Reviews and notes
is a commercial success (it has outstripped all Trauffaut's previous movies at the Paris box office), and it could be - indeed has been - accused of both lack of ambition and gilded insignificance. It pretends to be no more than a slick comedy thriller and its main aim is to please. Francois Truffaut seems to have lapsed comfortably into cinematic fatherhood (not to say papa
dom), where enthusiastic comments about the performances and the glistening surfaces of Nestor Almendros' cinematography are all.
The French have for some time been conducting their own cinematic battles around Truffaut, but his lapse appears to have come as a special shock in the curious, post-Leavisite world of British film criticism. Of all movements in modern cinema, the French New Wave seems to be the one we are least prepared to allow to take it easy. It is far too well established as the standard bearer for a certain kind of cinema - one which did all those things experimental cinema was supposed to do (like be formally innovative and engage with questions of social and sexual significance) while remaining watchable and above all of a certain quality. That made it a sort of alternative cinema de papa
, in which the educated critic could find identity and, with it, comfort. It was an easy world in which to be angry, since the important issues with which it dealt were set apart from the social problems of our own environment. The identity and development of the individual director became lost beneath an image of the Cahiers
cineaste, forever young, a hand-held camera in his fist.
Well, those days are gone. Not only has the wheel come full circle, but the idea of a camera stylo
- a cinema of personal expression - has asserted itself with a vengeance. One of the prime functions of the ballpoint, after all, is to doodle. And that, precisely, is what Vivement Dimanche!
is: a masterly doodle, executed with love, skill and flourish. It is a complicated thriller about a man falsely accused of murder in the best Wrong Man
tradition, who is caught up in a chain of events so apparently relentless that it seems as though his innocence can never be established. There is no anger to be found in it, unless one counts as anger a harsh glance at the things men and women will do for money (and men for women), and very little that is cinematically innovative. But then, anger has not really been a part of Truffaut's work since Les Quatre Cents Coups
, and his major stylistic achievement - and arguably his greatest influence on subsequent cinema - has always been verve.
has lots of verve: a verve in storytelling (the discovery that the sound of trumpets heard on a crucial phone call comes from the Nice trotting track), a verve in construction (the cut from Fanny Ardant's entrance line in the awful amateur Victor Hugo play in which she is involved - 'La voila! Elle arrive!' - to Ardant speeding south, still in Victor Hugo costume, in her ex-husband's car), and a verve in the delighted exploitation of secondary details, like the opaque glass window through which Jean-Louis Trintignant, hiding in a storeroom, morosely watches female ankles pass by in the freedom of the street.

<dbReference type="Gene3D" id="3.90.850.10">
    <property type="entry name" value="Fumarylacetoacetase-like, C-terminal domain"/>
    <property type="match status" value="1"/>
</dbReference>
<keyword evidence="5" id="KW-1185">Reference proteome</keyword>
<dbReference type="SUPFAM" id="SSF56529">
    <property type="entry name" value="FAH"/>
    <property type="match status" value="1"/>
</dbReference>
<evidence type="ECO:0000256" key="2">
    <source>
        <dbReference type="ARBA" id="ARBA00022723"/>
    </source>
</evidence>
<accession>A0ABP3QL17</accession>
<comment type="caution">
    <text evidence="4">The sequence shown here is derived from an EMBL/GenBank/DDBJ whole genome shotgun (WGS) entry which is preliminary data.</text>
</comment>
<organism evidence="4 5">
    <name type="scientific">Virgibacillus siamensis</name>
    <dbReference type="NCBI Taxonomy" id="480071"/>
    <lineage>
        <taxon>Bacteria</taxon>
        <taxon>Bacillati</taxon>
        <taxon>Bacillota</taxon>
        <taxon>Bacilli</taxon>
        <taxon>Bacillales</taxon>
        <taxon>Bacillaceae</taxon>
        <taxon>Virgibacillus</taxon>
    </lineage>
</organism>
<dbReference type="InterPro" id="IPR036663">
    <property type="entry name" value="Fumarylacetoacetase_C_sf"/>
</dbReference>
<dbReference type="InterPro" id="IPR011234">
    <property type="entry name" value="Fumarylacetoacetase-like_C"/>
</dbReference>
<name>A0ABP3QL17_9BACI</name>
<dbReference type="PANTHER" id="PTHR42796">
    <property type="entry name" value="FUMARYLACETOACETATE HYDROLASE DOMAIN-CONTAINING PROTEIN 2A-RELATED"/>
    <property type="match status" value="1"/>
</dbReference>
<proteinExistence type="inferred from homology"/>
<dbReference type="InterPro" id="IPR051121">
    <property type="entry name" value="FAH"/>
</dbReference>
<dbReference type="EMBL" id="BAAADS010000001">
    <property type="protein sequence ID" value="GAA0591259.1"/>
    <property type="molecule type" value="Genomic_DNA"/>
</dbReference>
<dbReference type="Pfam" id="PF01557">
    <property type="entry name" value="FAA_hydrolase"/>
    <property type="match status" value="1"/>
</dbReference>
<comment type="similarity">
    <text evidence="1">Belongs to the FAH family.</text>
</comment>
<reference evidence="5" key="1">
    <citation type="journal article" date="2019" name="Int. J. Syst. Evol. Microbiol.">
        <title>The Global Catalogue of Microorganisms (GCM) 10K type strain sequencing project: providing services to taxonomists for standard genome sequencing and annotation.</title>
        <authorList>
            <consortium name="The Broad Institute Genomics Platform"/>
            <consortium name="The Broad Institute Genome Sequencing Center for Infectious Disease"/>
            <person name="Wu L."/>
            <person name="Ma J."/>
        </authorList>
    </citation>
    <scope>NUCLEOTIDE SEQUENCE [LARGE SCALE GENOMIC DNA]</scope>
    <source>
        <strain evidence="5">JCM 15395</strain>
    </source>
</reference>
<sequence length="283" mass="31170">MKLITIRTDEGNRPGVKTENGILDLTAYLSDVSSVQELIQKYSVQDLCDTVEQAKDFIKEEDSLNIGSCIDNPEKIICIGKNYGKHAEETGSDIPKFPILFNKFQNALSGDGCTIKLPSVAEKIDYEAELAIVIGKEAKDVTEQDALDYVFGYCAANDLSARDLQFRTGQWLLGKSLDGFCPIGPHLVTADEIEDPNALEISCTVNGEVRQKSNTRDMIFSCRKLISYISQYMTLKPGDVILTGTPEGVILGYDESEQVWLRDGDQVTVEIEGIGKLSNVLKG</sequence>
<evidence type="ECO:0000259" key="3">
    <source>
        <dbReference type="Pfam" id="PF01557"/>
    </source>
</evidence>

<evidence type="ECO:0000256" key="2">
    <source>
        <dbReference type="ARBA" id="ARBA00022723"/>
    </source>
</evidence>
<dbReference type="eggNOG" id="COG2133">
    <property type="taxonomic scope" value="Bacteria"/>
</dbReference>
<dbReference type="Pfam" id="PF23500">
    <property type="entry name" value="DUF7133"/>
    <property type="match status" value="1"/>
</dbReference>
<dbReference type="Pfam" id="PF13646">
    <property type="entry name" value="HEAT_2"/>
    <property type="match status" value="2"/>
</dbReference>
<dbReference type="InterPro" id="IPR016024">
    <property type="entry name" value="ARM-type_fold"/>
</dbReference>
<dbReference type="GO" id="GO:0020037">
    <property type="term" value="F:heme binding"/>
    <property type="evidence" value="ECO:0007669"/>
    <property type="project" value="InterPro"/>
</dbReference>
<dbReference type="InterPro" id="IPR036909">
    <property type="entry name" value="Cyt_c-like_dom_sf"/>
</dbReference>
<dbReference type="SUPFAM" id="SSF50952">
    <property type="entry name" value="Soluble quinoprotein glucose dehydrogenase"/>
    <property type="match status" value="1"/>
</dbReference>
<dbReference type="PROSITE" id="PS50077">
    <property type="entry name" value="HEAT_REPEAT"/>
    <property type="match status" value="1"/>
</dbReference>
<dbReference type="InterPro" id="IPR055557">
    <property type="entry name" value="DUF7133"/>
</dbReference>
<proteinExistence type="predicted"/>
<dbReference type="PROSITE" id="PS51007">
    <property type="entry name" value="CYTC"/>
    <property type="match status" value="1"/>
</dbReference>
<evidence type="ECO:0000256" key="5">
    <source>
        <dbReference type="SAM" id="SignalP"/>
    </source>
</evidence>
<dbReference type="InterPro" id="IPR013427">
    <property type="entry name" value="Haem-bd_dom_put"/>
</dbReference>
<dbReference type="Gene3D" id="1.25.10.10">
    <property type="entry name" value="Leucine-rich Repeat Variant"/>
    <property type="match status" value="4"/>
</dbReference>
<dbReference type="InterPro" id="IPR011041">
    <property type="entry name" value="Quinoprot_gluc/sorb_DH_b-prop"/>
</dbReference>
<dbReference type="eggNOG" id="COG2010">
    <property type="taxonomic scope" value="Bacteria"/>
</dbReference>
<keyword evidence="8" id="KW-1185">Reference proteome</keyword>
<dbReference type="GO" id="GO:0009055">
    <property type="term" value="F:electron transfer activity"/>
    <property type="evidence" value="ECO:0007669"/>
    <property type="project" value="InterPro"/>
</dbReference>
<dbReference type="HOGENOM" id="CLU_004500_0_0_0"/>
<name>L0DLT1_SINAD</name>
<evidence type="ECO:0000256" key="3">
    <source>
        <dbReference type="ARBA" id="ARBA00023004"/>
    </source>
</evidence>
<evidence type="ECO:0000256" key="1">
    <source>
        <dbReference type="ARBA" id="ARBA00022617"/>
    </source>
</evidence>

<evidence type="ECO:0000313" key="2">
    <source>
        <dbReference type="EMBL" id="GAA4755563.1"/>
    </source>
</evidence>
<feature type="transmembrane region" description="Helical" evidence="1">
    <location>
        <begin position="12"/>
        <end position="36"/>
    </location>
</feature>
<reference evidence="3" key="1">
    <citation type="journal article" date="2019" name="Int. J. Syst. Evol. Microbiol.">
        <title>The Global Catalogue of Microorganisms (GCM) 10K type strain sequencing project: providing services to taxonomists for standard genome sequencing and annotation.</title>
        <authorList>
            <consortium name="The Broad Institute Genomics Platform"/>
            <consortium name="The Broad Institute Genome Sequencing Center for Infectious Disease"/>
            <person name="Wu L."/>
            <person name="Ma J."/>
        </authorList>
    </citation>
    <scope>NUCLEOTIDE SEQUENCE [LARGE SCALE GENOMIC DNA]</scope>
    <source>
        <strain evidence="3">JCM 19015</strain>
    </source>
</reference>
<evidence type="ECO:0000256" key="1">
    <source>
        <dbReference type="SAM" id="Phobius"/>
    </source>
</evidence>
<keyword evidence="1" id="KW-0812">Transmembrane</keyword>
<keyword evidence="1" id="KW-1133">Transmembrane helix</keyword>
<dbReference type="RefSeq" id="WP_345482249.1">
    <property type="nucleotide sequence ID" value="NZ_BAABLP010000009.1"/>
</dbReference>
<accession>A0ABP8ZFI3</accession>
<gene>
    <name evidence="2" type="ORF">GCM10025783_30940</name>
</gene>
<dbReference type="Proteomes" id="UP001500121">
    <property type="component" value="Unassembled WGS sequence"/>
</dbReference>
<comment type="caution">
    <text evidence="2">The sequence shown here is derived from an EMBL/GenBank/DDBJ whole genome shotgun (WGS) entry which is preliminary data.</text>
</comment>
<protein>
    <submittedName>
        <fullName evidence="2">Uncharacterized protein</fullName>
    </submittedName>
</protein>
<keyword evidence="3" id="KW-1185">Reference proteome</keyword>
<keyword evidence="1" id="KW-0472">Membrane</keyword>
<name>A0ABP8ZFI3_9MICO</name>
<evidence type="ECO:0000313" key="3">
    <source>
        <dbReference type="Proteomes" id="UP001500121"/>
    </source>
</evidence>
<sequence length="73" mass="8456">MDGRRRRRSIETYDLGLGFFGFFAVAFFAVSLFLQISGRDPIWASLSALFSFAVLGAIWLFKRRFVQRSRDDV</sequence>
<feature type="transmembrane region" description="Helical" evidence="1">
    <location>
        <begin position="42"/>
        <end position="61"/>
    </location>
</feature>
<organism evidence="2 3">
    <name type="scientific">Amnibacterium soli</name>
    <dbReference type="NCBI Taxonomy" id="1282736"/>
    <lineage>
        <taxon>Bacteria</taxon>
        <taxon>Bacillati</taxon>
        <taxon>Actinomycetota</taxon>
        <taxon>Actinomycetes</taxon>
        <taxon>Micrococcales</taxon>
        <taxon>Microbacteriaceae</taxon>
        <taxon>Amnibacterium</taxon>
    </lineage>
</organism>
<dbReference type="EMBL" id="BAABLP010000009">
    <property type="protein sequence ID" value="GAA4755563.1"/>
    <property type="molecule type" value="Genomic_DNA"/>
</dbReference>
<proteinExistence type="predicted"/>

True, much of the energy which characterised the work of the young Truffaut has turned to stylistic devices, almost to the point of self-parody, as in the opening sequence in which a young man tries to pick up Fanny Ardant on the street, but good-naturedly accepts that she is going the other way. On the other hand, one can be grateful that the semi-comic, semi-tragic pursuit of the magic woman which has dogged many of the more recent films has here been reduced to its proper status of McGuffin. Trapped in the phone box at the end, Philippe Laudenbach reveals he did it all for women, but the confession, which has been central to earlier works, here registers about as much as the microfilm in the statuette in North by Northwest
The parallels with Hitchcock films are inevitable, explicitly encouraged by Truffaut himself. And, at the risk of offending one of cinema criticism's most unquestionable canons, I would say he brings it all off rather better than the master in his recently re-released foray into similar territory with The Trouble with Harry
. What Hitchcock rather archly does for small-town America there, Truffaut lovingly does for small-town France, artificialised here according to a set of rules as specifically French as those which govern the Hitchcock film are undoubtedly American, with that fascination for the very ordinary eccentric - the diminutive, elderly gentleman who runs the Marseilles detective agency - and the idiosyncratically obsessive behaviour of his more central characters.
In a curious kind of way, the film seems to be as much a hommage to a certain kind of French cinema - Autant-Lara's La Traversee de Paris
, perhaps - as to Hitchcock. Above all, though, it remains a doodle, some of its figures skilfully suggestive, others merely decorative, some undoubtedly botched. But for all that, it is Truffaut's most entertaining and watchable film since Day for Night
- which, come to think of it, was also taken to task for being neither angry nor innovative. Who'd be a battle cry?
- Nick Roddick, Sight and Sound, Winter 1983/84.
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